http://www.kirkcenter.org/index.php/bookman/article/hope-or-despair/ ROGER KIMBALL’S BOOK THE FORTUNES OF PERMANENCE-CULTURE AND ANARCHY IN AN AGE OF AMNESIA IS ONE OF THE BEST BOOKS I READ IN 2012. PLEASE ALSO READ: http://www.familysecuritymatters.org/publications/detail/the-fortunes-of-permanence-culture-and-anarchy-in-an-age-of-amnesia For those who cherish the life of the mind, one of the saddest events of 2012 was the death of the great historian Jacques Barzun. If […]
“How about a Secretary Hagel on what Hillary Clinton astonishingly described in her otherwise appallingly uninformative swan-song appearance on Capitol Hill last week: the menace posed to us and our allies by “the global jihadist threat.” Never mind that Mrs. Clinton has done little, if anything, to evince such concernover the past four years – or, for that matter, during the preceding decade-plus she spent in the Senate and White House. In fact, along with President Obama’s pick for the next CIA Director, John Brennan, and his new White House Chief of Staff, Dennis McDonough, she has been one of the prime-movers behind the administration’s efforts to deny jihad’s plain meaning, namely holy war, and to submit to at least its stealthy, subversive and pre-violent version as practiced by the Muslim Brotherhood.”
In the run-up to the Senate Armed Services Committee’s hearing this Thursday on Chuck Hagel’s fitness to become the next Secretary of Defense, its members have been treated to the spectacle of the nominee spinning at the RPM of a prima ballerina.
Evidently, the former Nebraska senator has very low regard for those now serving in the Senate. He seems confident that they will either not see through – or at least not object to – his concerted efforts to: disavow his well-documented public record; obscure his serial, faulty judgments; and ignore the harm both suggest he is prepared to do, if confirmed, to the national security.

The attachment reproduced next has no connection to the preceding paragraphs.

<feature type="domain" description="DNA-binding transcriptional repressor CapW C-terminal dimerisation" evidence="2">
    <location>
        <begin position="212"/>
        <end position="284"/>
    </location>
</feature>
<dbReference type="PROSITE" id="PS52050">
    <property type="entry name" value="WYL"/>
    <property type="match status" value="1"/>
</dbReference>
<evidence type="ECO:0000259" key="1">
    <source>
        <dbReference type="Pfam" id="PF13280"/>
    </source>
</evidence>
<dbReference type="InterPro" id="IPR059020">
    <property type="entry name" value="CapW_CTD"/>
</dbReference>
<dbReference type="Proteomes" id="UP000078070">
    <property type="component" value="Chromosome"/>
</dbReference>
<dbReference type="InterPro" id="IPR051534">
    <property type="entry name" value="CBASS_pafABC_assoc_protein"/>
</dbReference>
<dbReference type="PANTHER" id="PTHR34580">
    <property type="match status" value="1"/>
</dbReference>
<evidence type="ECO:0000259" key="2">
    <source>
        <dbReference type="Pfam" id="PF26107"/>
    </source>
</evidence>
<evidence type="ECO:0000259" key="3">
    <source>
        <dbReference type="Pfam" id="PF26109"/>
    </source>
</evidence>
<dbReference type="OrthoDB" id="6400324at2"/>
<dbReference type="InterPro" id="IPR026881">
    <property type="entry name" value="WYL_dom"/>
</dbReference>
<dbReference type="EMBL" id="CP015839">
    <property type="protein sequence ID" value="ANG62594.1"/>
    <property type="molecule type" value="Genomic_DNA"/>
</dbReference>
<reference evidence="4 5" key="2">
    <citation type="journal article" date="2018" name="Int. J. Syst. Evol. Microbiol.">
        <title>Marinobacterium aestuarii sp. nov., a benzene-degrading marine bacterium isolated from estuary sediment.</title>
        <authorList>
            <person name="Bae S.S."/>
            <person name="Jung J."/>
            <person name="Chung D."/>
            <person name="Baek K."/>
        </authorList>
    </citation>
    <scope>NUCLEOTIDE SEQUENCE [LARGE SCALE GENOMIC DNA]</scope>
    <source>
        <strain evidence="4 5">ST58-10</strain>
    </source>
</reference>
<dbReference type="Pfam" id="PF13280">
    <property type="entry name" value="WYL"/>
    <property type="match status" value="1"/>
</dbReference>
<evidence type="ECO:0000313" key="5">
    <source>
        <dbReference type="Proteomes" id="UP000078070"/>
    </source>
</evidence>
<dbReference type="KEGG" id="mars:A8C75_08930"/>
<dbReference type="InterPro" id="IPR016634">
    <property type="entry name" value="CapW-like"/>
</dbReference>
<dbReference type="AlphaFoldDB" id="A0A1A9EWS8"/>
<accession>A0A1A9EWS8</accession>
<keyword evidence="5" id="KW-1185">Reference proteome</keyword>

The question is: Will Mr. Hagel’s cynical and contemptuous gambit be rewarded by the Senate? Or will it be properly repudiated?
For example, will the Armed Services Committee membership really accept Mr. Hagel’s current insistence that he is a strong supporter of Israel when the evidence to the contrary is manifest from his plethora of votes, resolutions, letters, and public statements? Will Senators on and off that committee trust him to execute Obama administration policy towards Iran’s nuclear threat – which their colleague, Sen. John Kerry, last week insisted was “prevention, not containment” – given his longstanding opposition to both meaningful economic sanctions and military action?
Can legislators who are alarmed at the hollowing-out of the U.S. military now becoming ever more palpable really take at face value Sen. Hagel’s current assurances about his commitment to a strong U.S. military? After all, prior to his nomination by President Obama and his attendant “confirmation conversions,” Mr. Hagel insisted that the Pentagon budget is bloated and can safely be “pared.”
Now, Hillary Clinton might ask, “What’s the difference?” Unfortunately, the difference could be a Secretary of Defense who will actively encourage, rather than steadfastly oppose, the devastation arising from: the elimination, or dramatic slowing, of virtually all Pentagon modernization programs; the reduction in maintenance of worn-out weapon systems and other equipment; the dissipation of much of what is left of the defense industrial base; the evisceration of training and other benefits, etc.
Then there is Senator Hagel’s stance on nuclear disarmament. Last May, the would-be Defense Secretary affirmed his sympathy for arms control schemes that amount to prescriptions for unilateral reductions in our deterrent forces by co-authoring a plan for achieving them sponsored by the Global Zero initiative. In so doing, as Heritage Foundation fellow Rebecca Heinrich’s has noted in the Daily Caller, he signed onto the fatuous idea that “security is mainly a state of mind, not a physical condition.” He recommended that the United States eliminate two out of three “legs” of its strategic Triad. And he called for steep cuts in the short-range nuclear weapons that are the backbone of the “nuclear umbrella” our allies have long relied upon for extended deterrence. The effect would be to undermine global stability and exacerbate proliferation.